The Ocean Action Agenda statement – in the ongoing Blue Thread series – acknowledges heartening progress across key areas that we highlighted a year ago in the statement No Healthy Planet Without a Healthy Ocean as major opportunities (and responsibilities) for the global community to seize upon. These range from the unanimous agreement and draft resolution to negotiate a global treaty to control plastic pollution at the fifth United Nations Environment Assembly, to the World Trade Organization’s historic deal to phase out the harmful fisheries subsidies currently funding overfishing.

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What’s the World Economic Forum doing about the ocean?

Our ocean covers 70% of the world’s surface and accounts for 80% of the planet’s biodiversity. We can’t have a healthy future without a healthy ocean – but it’s more vulnerable than ever because of climate change and pollution.

Tackling the grave threats to our ocean means working with leaders across sectors, from business to government to academia.

The World Economic Forum, in collaboration with the World Resources Institute, convenes the Friends of Ocean Action, a coalition of leaders working together to protect the seas. From a programme with the Indonesian government to cut plastic waste entering the sea to a global plan to track illegal fishing, the Friends are pushing for new solutions.

Climate change is an inextricable part of the threat to our oceans, with rising temperatures and acidification disrupting fragile ecosystems. The Forum runs a number of initiatives to support the shift to a low-carbon economy, including hosting the Alliance of CEO Climate Leaders, who have cut emissions in their companies by 9%.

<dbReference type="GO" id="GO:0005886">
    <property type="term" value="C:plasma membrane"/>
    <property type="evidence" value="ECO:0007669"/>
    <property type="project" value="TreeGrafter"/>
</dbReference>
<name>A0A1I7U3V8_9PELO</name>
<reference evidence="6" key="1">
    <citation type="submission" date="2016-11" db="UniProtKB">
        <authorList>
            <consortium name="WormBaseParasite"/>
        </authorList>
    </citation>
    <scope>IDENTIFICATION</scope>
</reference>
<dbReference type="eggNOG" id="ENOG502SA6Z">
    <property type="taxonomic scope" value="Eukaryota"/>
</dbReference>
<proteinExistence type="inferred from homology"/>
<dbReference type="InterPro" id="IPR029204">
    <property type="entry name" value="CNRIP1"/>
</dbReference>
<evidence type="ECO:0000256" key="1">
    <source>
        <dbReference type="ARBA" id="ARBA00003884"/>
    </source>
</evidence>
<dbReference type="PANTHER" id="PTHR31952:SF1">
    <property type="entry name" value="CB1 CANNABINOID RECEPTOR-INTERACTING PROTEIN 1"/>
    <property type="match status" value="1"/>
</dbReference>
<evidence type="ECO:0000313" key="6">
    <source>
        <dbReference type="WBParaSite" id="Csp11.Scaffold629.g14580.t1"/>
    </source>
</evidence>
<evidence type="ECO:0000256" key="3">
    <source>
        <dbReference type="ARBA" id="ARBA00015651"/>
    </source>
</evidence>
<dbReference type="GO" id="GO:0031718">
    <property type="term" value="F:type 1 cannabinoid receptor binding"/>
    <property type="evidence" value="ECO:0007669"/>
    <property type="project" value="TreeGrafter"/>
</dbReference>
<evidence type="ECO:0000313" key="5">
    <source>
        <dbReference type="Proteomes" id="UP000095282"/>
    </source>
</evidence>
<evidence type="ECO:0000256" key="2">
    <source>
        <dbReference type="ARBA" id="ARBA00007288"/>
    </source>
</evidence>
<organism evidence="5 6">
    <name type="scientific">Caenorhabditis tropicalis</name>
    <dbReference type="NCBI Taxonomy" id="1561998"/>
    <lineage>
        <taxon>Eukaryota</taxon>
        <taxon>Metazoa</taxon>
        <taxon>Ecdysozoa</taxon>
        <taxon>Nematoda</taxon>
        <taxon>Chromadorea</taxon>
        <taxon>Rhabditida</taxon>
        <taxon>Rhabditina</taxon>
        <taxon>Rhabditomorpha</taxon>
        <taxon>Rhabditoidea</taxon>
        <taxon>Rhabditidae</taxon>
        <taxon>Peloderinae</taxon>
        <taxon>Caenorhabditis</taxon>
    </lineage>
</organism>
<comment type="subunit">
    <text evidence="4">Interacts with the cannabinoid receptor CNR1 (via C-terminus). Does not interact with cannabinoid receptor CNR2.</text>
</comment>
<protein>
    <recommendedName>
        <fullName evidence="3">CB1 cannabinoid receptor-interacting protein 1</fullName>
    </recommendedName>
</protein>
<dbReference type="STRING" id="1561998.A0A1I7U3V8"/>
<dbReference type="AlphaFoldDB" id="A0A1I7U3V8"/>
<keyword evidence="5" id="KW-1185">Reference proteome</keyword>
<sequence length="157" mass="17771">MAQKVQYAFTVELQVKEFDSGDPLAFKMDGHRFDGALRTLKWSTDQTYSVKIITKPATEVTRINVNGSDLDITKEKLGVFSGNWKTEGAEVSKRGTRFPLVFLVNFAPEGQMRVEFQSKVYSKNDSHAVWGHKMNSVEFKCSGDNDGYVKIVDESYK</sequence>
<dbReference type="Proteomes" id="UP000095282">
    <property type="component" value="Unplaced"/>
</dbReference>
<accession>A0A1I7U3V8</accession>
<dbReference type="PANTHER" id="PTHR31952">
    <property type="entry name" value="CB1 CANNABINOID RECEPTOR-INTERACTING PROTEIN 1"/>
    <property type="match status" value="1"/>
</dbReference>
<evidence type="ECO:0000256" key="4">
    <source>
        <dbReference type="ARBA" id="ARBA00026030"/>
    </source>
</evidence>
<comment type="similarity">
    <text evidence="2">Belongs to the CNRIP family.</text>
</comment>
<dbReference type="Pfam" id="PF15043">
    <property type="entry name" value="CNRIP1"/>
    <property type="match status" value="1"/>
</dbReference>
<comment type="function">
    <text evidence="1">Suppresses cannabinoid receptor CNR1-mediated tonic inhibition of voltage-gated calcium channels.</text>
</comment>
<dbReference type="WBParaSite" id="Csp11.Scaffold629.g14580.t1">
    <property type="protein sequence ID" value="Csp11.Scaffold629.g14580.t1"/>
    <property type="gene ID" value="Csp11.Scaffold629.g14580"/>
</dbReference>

Is your organization interested in working with the World Economic Forum? Find out more here.

The new statement goes on to set out key opportunities to catalyze ambitious ocean action, all linked closely to the targets of the UN’s Sustainable Development Goal for the ocean, SDG14. I emphasise that in 2015, these targets were universally committed to by all nations at the UN General Assembly. We are therefore beyond ‘ifs and buts’, and must press on with ‘whens and hows.’ More action is needed across all fronts, for example:

  • Negotiations for the UN Plastics Treaty kicked off in Uruguay in November 2022, with government representatives sitting alongside business leaders, scientists and environmentalists. The spotlight on these negotiations must not dim until we have the robust, binding, global treaty we so desperately require to tackle the scourge of plastic pollution.